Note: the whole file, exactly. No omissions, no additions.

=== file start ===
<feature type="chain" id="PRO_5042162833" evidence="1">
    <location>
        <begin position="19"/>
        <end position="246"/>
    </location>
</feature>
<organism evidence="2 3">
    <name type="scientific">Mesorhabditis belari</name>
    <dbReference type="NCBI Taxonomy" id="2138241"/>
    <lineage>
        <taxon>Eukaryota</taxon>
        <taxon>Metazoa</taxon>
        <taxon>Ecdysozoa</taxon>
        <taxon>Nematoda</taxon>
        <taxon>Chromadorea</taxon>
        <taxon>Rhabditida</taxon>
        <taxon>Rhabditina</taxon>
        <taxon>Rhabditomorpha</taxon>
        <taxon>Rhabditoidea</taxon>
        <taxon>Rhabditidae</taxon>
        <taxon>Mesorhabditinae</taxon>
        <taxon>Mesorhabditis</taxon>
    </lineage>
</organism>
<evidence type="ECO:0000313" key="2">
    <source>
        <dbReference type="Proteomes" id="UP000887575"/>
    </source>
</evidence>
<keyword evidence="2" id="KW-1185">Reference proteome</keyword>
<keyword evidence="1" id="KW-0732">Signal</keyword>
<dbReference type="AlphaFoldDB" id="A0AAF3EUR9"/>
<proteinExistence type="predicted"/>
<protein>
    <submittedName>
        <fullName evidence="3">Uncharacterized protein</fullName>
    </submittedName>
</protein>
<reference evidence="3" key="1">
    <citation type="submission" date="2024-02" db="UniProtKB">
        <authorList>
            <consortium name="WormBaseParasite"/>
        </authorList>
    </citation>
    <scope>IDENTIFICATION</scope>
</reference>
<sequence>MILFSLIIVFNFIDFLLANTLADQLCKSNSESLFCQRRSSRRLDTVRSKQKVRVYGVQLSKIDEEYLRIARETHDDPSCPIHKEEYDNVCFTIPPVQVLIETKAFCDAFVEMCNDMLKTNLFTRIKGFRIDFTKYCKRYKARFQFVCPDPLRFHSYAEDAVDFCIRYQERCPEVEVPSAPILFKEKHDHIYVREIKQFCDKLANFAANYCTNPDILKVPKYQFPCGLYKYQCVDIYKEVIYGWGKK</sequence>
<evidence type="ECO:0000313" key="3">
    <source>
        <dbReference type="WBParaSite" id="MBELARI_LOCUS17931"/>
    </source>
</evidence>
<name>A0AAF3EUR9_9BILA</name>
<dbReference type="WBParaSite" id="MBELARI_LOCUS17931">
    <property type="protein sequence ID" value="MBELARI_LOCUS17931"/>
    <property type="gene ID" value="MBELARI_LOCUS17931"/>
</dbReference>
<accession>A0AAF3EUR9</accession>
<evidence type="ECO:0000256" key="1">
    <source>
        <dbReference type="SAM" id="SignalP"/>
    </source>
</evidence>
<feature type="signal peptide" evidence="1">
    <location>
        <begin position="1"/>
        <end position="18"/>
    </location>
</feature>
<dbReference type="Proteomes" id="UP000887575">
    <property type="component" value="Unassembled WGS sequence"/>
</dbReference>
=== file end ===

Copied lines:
<feature type="chain" id="PRO_5042162833" evidence="1">
    <location>
        <begin position="19"/>
        <end position="246"/>
    </location>
</feature>
<organism evidence="2 3">
    <name type="scientific">Mesorhabditis belari</name>
    <dbReference type="NCBI Taxonomy" id="2138241"/>
    <lineage>
        <taxon>Eukaryota</taxon>
        <taxon>Metazoa</taxon>
        <taxon>Ecdysozoa</taxon>
        <taxon>Nematoda</taxon>
        <taxon>Chromadorea</taxon>
        <taxon>Rhabditida</taxon>
        <taxon>Rhabditina</taxon>
        <taxon>Rhabditomorpha</taxon>
        <taxon>Rhabditoidea</taxon>
        <taxon>Rhabditidae</taxon>
        <taxon>Mesorhabditinae</taxon>
        <taxon>Mesorhabditis</taxon>
    </lineage>
</organism>
<evidence type="ECO:0000313" key="2">
    <source>
        <dbReference type="Proteomes" id="UP000887575"/>
    </source>
</evidence>
<keyword evidence="2" id="KW-1185">Reference proteome</keyword>
<keyword evidence="1" id="KW-0732">Signal</keyword>
<dbReference type="AlphaFoldDB" id="A0AAF3EUR9"/>
<proteinExistence type="predicted"/>
<protein>
    <submittedName>
        <fullName evidence="3">Uncharacterized protein</fullName>
    </submittedName>
</protein>
<reference evidence="3" key="1">
    <citation type="submission" date="2024-02" db="UniProtKB">
        <authorList>
            <consortium name="WormBaseParasite"/>
        </authorList>
    </citation>
    <scope>IDENTIFICATION</scope>
</reference>
<sequence>MILFSLIIVFNFIDFLLANTLADQLCKSNSESLFCQRRSSRRLDTVRSKQKVRVYGVQLSKIDEEYLRIARETHDDPSCPIHKEEYDNVCFTIPPVQVLIETKAFCDAFVEMCNDMLKTNLFTRIKGFRIDFTKYCKRYKARFQFVCPDPLRFHSYAEDAVDFCIRYQERCPEVEVPSAPILFKEKHDHIYVREIKQFCDKLANFAANYCTNPDILKVPKYQFPCGLYKYQCVDIYKEVIYGWGKK</sequence>
<evidence type="ECO:0000313" key="3">
    <source>
        <dbReference type="WBParaSite" id="MBELARI_LOCUS17931"/>
    </source>
</evidence>
<name>A0AAF3EUR9_9BILA</name>
<dbReference type="WBParaSite" id="MBELARI_LOCUS17931">
    <property type="protein sequence ID" value="MBELARI_LOCUS17931"/>
    <property type="gene ID" value="MBELARI_LOCUS17931"/>
</dbReference>
<accession>A0AAF3EUR9</accession>
<evidence type="ECO:0000256" key="1">
    <source>
        <dbReference type="SAM" id="SignalP"/>
    </source>
</evidence>
<feature type="signal peptide" evidence="1">
    <location>
        <begin position="1"/>
        <end position="18"/>
    </location>
</feature>
<dbReference type="Proteomes" id="UP000887575">
    <property type="component" value="Unassembled WGS sequence"/>
</dbReference>